More and more Americans are surviving cancer. This is partly due to early detection of the disease.
Screening tests are used to identify cancer before it causes any symptoms. Usually, the sooner cancer is found, the better the chance it can be treated before it has spread. This often means that treatment will be more successful.
Get started with screenings
A physical examination by a healthcare provider can be part of a screening test. An X-ray, laboratory test, or genetic test can also be done. In many cases, a mix of methods—such as clinical breast exam and mammography—is best.
Which cancer screenings should you have and when? Your provider can answer those questions based on your age, medical history, your family health history, and other risk factors you may have.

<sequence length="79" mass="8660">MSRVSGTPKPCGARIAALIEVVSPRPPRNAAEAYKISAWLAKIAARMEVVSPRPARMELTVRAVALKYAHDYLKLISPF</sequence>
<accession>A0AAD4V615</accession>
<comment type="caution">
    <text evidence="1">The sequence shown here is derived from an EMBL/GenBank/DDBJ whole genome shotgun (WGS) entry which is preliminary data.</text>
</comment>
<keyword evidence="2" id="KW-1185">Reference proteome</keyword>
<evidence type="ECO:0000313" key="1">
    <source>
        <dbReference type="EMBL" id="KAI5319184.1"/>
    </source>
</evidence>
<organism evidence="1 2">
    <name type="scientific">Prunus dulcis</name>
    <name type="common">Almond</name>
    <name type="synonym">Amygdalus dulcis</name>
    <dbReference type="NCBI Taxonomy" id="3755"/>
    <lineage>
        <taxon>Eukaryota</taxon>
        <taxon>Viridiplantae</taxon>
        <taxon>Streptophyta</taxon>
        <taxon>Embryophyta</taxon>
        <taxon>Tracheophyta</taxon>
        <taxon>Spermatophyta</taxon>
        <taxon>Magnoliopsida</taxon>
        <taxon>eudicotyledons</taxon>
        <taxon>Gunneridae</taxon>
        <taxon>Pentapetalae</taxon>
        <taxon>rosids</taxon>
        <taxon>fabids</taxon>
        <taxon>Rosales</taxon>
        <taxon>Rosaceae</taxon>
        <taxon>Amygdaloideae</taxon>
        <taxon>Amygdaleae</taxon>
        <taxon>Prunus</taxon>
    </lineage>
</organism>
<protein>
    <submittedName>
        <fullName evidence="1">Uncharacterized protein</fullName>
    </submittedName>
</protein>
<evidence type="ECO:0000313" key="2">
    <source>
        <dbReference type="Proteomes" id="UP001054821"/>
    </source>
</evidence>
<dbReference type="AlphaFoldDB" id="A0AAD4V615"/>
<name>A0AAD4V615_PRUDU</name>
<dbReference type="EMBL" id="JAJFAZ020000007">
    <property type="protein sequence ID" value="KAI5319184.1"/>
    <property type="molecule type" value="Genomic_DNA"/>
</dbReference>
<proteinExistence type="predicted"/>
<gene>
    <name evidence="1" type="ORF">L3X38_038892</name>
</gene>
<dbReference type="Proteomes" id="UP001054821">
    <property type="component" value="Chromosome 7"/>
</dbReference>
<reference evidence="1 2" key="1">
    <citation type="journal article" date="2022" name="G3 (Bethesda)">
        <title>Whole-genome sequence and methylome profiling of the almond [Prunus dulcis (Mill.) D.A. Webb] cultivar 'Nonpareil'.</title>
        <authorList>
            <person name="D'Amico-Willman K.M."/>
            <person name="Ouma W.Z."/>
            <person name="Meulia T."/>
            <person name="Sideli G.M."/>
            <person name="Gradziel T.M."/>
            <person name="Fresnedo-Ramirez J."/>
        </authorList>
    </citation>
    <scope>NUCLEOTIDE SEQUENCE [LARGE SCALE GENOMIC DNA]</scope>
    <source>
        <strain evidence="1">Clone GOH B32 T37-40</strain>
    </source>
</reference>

The bottom line is that early detection of cancer can save many lives. And a key piece of early detection is the use of screening tests.
Common cancer screenings
The following are the American Cancer Society’s screening recommendations for certain cancers. Other organizations may have varying guidelines. Talk with your provider to determine the screening schedule and frequency that is best for you. Depending on your personal risk factors and medical history, you may start screening earlier.